A wave of harassment, vile abuse, shoplifting and other crimes has hit Ireland’s shops and supermarkets, retailers have told RTÉ’s Prime Time.
RGDATA, which represents more than 4,000 independent grocery stores, said the levels of abuse and harassment of retail workers are “out of control”, while grocery giant Tesco Ireland said its staff face daily abuse and threats of violence.
Tara Buckley, RGDATA Director General, said: “The amount of crime, day in, day out, shoplifting, theft, assault, harassment, racist attacks, sexual harassment … our members are really concerned.”
She added: “Young staff are being harassed; the racism staff who are from other countries have to deal with; spitting, kicking, punching, shouting and making a scene in the store, throwing things at them. It’s actually out of control.”
Shop workers across the country say they are experiencing a surge in harassment, physical attacks, shoplifting and anti-social behaviour.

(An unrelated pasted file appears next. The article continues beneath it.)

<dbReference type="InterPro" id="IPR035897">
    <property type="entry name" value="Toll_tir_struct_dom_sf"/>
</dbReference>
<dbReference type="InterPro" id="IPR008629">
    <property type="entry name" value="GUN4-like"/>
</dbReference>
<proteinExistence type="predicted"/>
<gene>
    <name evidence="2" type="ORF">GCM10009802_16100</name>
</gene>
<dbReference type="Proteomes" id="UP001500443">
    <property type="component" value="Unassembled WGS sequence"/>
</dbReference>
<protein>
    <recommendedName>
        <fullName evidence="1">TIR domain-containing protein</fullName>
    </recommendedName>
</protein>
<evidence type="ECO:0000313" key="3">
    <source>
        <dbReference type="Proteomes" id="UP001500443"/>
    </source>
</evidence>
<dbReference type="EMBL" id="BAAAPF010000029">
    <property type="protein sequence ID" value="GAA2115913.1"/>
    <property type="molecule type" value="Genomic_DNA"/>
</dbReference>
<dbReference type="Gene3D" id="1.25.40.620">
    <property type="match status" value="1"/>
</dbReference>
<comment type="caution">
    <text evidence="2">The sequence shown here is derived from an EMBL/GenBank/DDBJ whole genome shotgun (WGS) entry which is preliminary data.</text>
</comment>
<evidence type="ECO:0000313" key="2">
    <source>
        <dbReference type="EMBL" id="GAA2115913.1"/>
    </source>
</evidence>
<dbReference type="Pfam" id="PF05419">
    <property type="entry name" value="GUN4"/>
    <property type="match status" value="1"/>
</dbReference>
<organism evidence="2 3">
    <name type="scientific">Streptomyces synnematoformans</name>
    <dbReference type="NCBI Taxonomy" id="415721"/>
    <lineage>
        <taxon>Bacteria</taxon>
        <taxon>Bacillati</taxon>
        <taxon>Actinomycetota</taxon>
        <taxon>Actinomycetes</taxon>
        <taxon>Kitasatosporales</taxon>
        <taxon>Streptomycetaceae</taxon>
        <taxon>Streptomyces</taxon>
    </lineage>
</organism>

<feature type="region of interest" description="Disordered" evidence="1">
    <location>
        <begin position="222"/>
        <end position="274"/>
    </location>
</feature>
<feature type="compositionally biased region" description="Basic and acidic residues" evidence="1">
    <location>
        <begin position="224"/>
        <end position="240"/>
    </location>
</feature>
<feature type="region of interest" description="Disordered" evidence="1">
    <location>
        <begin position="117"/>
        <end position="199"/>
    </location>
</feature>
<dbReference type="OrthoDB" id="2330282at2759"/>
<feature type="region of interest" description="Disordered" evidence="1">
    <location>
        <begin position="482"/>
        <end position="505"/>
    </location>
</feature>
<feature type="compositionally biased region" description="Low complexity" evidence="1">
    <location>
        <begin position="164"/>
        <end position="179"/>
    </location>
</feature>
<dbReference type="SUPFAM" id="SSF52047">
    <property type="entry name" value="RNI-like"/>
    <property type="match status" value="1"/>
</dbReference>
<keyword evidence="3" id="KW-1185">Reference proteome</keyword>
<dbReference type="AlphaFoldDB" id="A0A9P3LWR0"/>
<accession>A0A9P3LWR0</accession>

Some of them said they believe some customers have become more aggressive since the Covid-19 pandemic.
“Spitting, kicking, punching, shouting”
Shop workers face growing harassment and vile abuse. Prime Time reports on the surge in anti-social behavior and crime in Ireland’s shops and supermarkets.
— RTÉ Prime Time (@RTE_PrimeTime) March 20, 2023
Shane Gleeson, who runs five Spar shops in Limerick city, said: “I’ve had a bottle of wine broken and been threatened with the broken glass. I’ve had guys with needles. My son was threatened with a knife.”
Sisters Sheila and Catherine Clarke’s family have been in business since the 1960s. They run Clarke’s XL shop in Ballina, Co Mayo.